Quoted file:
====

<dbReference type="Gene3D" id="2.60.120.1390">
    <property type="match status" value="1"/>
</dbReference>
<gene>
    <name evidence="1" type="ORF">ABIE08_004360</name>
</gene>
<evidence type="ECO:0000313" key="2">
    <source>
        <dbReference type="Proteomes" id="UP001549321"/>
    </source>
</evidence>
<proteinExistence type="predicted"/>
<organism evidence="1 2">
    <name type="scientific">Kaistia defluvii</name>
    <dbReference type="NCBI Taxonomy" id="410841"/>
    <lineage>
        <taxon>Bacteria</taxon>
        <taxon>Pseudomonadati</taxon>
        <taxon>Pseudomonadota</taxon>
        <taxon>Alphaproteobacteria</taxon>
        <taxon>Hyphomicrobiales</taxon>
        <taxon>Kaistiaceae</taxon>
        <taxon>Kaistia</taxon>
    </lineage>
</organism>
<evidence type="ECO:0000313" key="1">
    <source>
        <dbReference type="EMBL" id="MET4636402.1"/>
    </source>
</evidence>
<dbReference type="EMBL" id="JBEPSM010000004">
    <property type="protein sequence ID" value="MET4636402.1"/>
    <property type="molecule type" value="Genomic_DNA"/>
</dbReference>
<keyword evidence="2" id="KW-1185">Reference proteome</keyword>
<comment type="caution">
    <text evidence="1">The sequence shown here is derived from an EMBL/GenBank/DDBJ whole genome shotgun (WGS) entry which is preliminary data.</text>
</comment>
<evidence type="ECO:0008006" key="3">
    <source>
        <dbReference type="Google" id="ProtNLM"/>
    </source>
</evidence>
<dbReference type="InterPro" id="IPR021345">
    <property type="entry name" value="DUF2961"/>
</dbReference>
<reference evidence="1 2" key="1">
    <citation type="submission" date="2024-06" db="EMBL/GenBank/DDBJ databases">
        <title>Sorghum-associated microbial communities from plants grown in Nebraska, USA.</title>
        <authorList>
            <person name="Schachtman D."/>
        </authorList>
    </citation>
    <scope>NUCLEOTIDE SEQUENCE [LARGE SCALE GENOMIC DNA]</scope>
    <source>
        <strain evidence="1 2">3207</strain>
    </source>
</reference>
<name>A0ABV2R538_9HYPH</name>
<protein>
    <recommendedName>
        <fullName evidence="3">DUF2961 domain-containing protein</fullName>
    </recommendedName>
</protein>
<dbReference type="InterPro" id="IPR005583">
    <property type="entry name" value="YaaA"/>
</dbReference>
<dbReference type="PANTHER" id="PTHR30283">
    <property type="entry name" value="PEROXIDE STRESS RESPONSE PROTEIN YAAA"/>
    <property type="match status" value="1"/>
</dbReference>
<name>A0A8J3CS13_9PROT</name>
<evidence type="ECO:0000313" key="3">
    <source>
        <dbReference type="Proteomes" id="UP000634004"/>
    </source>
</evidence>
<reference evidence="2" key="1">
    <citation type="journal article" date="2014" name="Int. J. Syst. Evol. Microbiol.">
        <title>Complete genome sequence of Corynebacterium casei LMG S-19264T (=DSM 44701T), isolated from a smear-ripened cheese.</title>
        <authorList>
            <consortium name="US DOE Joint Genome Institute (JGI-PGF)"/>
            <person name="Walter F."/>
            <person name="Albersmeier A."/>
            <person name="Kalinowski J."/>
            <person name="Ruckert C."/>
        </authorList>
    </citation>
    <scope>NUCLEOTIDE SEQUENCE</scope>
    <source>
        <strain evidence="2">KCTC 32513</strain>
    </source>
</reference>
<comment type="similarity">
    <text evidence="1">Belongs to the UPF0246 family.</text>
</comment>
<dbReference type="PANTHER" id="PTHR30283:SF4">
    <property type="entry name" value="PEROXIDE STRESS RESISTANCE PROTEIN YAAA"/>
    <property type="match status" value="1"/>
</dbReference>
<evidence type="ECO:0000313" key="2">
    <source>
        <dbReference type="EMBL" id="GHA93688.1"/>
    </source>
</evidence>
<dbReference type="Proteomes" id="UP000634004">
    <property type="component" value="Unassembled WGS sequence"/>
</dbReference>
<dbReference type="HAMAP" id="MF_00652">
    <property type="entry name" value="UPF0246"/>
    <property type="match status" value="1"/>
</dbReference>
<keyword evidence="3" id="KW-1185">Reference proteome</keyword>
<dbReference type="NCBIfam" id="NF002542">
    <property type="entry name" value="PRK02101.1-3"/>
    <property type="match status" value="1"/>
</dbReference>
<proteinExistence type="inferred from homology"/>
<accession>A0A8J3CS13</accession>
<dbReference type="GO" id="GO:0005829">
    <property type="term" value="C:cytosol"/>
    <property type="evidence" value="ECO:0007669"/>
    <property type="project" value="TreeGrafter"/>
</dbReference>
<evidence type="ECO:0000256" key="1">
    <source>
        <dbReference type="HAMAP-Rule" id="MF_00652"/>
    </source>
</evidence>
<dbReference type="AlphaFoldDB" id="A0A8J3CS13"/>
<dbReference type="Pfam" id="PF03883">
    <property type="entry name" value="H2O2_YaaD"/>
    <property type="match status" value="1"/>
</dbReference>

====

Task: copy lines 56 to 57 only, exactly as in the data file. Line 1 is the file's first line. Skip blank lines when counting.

        <strain evidence="1 2">3207</strain>
    </source>